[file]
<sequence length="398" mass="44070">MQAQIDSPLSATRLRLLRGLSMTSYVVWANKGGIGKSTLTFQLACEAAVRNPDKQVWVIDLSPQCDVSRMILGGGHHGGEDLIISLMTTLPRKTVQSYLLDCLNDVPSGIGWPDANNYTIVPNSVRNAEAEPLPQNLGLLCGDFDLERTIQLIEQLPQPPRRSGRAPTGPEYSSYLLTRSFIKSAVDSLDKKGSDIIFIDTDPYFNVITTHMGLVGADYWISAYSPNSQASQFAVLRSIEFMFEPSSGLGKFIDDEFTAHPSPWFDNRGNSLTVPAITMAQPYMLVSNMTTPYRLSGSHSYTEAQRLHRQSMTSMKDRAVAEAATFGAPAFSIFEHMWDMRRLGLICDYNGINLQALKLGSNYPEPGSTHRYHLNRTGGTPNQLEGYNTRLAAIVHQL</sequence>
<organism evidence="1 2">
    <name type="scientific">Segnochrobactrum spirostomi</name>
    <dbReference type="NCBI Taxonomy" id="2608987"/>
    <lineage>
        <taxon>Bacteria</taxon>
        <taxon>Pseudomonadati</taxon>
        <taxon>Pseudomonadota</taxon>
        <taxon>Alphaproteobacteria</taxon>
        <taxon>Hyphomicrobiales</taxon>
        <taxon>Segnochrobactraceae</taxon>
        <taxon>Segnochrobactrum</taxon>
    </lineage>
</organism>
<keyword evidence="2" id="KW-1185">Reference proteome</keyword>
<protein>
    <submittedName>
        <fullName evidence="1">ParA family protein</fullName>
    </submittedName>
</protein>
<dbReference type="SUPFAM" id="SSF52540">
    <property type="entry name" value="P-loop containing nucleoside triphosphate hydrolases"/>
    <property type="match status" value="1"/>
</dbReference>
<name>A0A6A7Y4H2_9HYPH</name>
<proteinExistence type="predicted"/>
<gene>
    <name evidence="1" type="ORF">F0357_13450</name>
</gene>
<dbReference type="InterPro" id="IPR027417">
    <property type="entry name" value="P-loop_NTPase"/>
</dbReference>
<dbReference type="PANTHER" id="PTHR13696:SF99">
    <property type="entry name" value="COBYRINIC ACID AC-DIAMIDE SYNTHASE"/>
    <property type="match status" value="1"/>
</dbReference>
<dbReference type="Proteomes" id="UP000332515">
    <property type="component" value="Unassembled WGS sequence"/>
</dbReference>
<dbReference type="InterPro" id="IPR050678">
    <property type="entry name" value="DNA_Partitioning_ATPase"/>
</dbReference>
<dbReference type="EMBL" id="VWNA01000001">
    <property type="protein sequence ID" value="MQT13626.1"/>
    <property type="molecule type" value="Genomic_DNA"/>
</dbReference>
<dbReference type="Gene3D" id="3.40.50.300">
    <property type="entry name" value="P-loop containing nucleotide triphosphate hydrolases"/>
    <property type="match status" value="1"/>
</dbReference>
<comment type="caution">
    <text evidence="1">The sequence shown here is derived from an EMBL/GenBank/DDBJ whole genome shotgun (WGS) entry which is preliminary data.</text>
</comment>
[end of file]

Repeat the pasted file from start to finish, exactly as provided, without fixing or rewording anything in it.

<sequence length="398" mass="44070">MQAQIDSPLSATRLRLLRGLSMTSYVVWANKGGIGKSTLTFQLACEAAVRNPDKQVWVIDLSPQCDVSRMILGGGHHGGEDLIISLMTTLPRKTVQSYLLDCLNDVPSGIGWPDANNYTIVPNSVRNAEAEPLPQNLGLLCGDFDLERTIQLIEQLPQPPRRSGRAPTGPEYSSYLLTRSFIKSAVDSLDKKGSDIIFIDTDPYFNVITTHMGLVGADYWISAYSPNSQASQFAVLRSIEFMFEPSSGLGKFIDDEFTAHPSPWFDNRGNSLTVPAITMAQPYMLVSNMTTPYRLSGSHSYTEAQRLHRQSMTSMKDRAVAEAATFGAPAFSIFEHMWDMRRLGLICDYNGINLQALKLGSNYPEPGSTHRYHLNRTGGTPNQLEGYNTRLAAIVHQL</sequence>
<organism evidence="1 2">
    <name type="scientific">Segnochrobactrum spirostomi</name>
    <dbReference type="NCBI Taxonomy" id="2608987"/>
    <lineage>
        <taxon>Bacteria</taxon>
        <taxon>Pseudomonadati</taxon>
        <taxon>Pseudomonadota</taxon>
        <taxon>Alphaproteobacteria</taxon>
        <taxon>Hyphomicrobiales</taxon>
        <taxon>Segnochrobactraceae</taxon>
        <taxon>Segnochrobactrum</taxon>
    </lineage>
</organism>
<keyword evidence="2" id="KW-1185">Reference proteome</keyword>
<protein>
    <submittedName>
        <fullName evidence="1">ParA family protein</fullName>
    </submittedName>
</protein>
<dbReference type="SUPFAM" id="SSF52540">
    <property type="entry name" value="P-loop containing nucleoside triphosphate hydrolases"/>
    <property type="match status" value="1"/>
</dbReference>
<name>A0A6A7Y4H2_9HYPH</name>
<proteinExistence type="predicted"/>
<gene>
    <name evidence="1" type="ORF">F0357_13450</name>
</gene>
<dbReference type="InterPro" id="IPR027417">
    <property type="entry name" value="P-loop_NTPase"/>
</dbReference>
<dbReference type="PANTHER" id="PTHR13696:SF99">
    <property type="entry name" value="COBYRINIC ACID AC-DIAMIDE SYNTHASE"/>
    <property type="match status" value="1"/>
</dbReference>
<dbReference type="Proteomes" id="UP000332515">
    <property type="component" value="Unassembled WGS sequence"/>
</dbReference>
<dbReference type="InterPro" id="IPR050678">
    <property type="entry name" value="DNA_Partitioning_ATPase"/>
</dbReference>
<dbReference type="EMBL" id="VWNA01000001">
    <property type="protein sequence ID" value="MQT13626.1"/>
    <property type="molecule type" value="Genomic_DNA"/>
</dbReference>
<dbReference type="Gene3D" id="3.40.50.300">
    <property type="entry name" value="P-loop containing nucleotide triphosphate hydrolases"/>
    <property type="match status" value="1"/>
</dbReference>
<comment type="caution">
    <text evidence="1">The sequence shown here is derived from an EMBL/GenBank/DDBJ whole genome shotgun (WGS) entry which is preliminary data.</text>
</comment>